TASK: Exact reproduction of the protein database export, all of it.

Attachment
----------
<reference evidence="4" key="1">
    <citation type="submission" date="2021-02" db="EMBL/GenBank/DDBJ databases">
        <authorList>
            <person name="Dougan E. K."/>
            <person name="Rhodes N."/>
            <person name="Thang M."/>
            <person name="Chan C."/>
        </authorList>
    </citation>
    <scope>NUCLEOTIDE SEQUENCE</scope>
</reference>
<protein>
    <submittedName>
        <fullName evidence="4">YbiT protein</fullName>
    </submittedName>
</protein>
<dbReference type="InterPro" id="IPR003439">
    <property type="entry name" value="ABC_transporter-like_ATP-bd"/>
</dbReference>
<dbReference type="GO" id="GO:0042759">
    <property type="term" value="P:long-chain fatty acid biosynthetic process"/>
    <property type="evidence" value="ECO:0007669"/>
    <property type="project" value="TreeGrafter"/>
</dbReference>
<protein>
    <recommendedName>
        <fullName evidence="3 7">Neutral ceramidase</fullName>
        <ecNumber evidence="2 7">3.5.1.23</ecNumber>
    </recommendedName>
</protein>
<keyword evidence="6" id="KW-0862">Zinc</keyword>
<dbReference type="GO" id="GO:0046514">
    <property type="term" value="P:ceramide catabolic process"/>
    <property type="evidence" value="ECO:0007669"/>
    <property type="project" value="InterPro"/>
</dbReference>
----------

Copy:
<reference evidence="4" key="1">
    <citation type="submission" date="2021-02" db="EMBL/GenBank/DDBJ databases">
        <authorList>
            <person name="Dougan E. K."/>
            <person name="Rhodes N."/>
            <person name="Thang M."/>
            <person name="Chan C."/>
        </authorList>
    </citation>
    <scope>NUCLEOTIDE SEQUENCE</scope>
</reference>
<protein>
    <submittedName>
        <fullName evidence="4">YbiT protein</fullName>
    </submittedName>
</protein>
<dbReference type="InterPro" id="IPR003439">
    <property type="entry name" value="ABC_transporter-like_ATP-bd"/>
</dbReference>
<dbReference type="GO" id="GO:0042759">
    <property type="term" value="P:long-chain fatty acid biosynthetic process"/>
    <property type="evidence" value="ECO:0007669"/>
    <property type="project" value="TreeGrafter"/>
</dbReference>
<protein>
    <recommendedName>
        <fullName evidence="3 7">Neutral ceramidase</fullName>
        <ecNumber evidence="2 7">3.5.1.23</ecNumber>
    </recommendedName>
</protein>
<keyword evidence="6" id="KW-0862">Zinc</keyword>
<dbReference type="GO" id="GO:0046514">
    <property type="term" value="P:ceramide catabolic process"/>
    <property type="evidence" value="ECO:0007669"/>
    <property type="project" value="InterPro"/>
</dbReference>